Publication Date

1-1-2024

Journal

Frontiers in Public Health

Abstract

Syndromic surveillance is an effective tool for enabling the timely detection of infectious disease outbreaks and facilitating the implementation of effective mitigation strategies by public health authorities. While various information sources are currently utilized to collect syndromic signal data for analysis, the aggregated measurement of cough, an important symptom for many illnesses, is not widely employed as a syndromic signal. With recent advancements in ubiquitous sensing technologies, it becomes feasible to continuously measure population-level cough incidence in a contactless, unobtrusive, and automated manner. In this work, we demonstrate the utility of monitoring aggregated cough count as a syndromic indicator to estimate COVID-19 cases. In our study, we deployed a sensor-based platform (Syndromic Logger) in the emergency room of a large hospital. The platform captured syndromic signals from audio, thermal imaging, and radar, while the ground truth data were collected from the hospital's electronic health record. Our analysis revealed a significant correlation between the aggregated cough count and positive COVID-19 cases in the hospital (Pearson correlation of 0.40, p-value < 0.001). Notably, this correlation was higher than that observed with the number of individuals presenting with fever (ρ = 0.22, p = 0.04), a widely used syndromic signal and screening tool for such diseases. Furthermore, we demonstrate how the data obtained from our Syndromic Logger platform could be leveraged to estimate various COVID-19-related statistics using multiple modeling approaches. Aggregated cough counts and other data, such as people density collected from our platform, can be utilized to predict COVID-19 patient visits related metrics in a hospital waiting room, and SHAP and Gini feature importance-based metrics showed cough count as the important feature for these prediction models. Furthermore, we have shown that predictions based on cough counting outperform models based on fever detection (e.g., temperatures over 39°C), which require more intrusive engagement with the population. Our findings highlight that incorporating cough-counting based signals into syndromic surveillance systems can significantly enhance overall resilience against future public health challenges, such as emerging disease outbreaks or pandemics.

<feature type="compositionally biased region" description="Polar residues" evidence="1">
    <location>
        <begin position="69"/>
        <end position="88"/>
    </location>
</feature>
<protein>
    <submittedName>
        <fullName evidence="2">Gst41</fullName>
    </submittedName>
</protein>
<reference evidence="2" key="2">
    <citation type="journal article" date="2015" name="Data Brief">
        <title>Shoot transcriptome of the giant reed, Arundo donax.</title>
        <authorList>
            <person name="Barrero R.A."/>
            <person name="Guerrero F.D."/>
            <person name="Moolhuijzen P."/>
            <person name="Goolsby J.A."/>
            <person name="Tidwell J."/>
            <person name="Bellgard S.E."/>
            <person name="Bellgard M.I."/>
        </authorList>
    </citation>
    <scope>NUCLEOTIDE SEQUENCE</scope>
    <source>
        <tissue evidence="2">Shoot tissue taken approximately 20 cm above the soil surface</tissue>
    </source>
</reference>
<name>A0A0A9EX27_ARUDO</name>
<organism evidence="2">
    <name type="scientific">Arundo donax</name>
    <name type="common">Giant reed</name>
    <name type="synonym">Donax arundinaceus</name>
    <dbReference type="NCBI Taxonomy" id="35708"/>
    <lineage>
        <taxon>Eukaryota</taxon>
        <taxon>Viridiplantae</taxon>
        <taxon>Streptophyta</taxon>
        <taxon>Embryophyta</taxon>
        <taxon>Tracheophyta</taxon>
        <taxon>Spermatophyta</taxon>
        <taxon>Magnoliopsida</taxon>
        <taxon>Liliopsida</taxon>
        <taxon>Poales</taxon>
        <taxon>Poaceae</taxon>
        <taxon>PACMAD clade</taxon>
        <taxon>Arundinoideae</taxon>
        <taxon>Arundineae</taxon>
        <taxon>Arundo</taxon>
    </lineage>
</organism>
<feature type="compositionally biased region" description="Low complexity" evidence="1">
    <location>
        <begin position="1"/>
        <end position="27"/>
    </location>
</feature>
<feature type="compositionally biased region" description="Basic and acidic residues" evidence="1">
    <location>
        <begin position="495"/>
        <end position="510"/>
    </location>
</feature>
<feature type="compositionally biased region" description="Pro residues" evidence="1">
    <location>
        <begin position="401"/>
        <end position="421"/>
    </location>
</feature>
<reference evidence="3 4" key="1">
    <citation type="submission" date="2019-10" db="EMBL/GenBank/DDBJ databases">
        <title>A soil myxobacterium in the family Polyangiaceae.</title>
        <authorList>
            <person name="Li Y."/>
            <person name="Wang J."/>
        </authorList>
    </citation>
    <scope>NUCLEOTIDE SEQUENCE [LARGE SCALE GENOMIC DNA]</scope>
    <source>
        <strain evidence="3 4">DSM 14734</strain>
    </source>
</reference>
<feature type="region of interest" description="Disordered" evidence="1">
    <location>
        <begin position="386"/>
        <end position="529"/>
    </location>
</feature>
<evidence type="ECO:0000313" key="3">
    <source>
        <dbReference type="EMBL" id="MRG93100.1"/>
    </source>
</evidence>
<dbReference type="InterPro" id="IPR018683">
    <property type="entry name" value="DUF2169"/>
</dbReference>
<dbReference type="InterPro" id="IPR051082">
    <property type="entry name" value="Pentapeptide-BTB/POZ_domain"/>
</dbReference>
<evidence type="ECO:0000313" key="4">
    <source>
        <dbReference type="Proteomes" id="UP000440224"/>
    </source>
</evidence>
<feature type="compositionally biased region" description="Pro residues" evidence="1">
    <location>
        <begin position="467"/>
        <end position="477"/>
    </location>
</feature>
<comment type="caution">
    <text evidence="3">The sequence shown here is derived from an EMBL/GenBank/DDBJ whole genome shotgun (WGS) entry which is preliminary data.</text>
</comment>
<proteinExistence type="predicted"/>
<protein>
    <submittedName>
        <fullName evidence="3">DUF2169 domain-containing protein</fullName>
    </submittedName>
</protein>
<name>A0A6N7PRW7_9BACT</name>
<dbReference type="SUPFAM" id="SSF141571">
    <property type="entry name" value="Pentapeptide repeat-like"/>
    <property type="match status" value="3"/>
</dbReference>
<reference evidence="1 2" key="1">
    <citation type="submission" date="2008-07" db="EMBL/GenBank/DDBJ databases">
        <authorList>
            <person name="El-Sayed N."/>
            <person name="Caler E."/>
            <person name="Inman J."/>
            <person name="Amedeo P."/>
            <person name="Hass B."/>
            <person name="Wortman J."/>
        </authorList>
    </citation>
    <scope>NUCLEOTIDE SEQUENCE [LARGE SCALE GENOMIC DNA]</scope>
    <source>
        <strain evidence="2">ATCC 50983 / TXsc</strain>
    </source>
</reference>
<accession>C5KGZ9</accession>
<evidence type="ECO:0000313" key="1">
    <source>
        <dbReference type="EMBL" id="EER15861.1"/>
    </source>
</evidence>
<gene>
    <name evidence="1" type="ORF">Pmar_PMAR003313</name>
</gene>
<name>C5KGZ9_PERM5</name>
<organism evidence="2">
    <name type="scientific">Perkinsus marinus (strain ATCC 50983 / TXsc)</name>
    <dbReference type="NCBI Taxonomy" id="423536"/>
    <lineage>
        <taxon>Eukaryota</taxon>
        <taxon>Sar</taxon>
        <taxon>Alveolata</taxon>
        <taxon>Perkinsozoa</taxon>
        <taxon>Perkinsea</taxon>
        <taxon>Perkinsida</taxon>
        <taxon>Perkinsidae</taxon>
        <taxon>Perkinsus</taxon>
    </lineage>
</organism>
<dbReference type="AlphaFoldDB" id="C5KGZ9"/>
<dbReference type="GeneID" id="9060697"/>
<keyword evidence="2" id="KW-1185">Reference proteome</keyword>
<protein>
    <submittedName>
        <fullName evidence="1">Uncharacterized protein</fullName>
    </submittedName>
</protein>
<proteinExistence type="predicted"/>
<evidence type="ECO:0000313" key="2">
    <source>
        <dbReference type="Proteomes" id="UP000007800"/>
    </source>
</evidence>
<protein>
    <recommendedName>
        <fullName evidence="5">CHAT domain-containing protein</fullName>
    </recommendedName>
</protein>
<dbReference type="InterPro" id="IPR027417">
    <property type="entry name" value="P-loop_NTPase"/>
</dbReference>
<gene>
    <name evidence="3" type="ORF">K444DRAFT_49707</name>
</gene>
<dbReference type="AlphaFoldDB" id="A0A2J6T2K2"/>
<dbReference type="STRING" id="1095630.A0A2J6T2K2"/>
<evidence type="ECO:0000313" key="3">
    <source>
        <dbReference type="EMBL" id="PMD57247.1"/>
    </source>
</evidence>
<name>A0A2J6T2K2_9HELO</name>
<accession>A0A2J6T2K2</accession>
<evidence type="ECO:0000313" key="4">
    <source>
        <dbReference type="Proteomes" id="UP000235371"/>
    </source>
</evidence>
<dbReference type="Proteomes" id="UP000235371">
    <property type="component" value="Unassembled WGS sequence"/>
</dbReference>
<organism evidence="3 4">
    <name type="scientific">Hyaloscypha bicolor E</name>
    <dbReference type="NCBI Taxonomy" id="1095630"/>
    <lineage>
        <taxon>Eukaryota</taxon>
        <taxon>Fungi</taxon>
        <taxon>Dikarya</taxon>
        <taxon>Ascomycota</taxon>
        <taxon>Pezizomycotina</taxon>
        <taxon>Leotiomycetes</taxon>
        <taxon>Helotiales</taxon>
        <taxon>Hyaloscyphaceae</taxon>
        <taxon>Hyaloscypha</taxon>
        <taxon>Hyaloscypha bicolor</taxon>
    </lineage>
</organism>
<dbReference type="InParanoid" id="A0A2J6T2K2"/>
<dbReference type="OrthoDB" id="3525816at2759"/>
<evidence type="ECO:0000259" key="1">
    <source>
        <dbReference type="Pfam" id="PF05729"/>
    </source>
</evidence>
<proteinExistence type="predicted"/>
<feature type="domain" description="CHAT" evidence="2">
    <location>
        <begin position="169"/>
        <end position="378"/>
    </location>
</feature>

Keywords

syndromic surveillance, ambient sensing, cough counting, emergency medicine, respiratory illness

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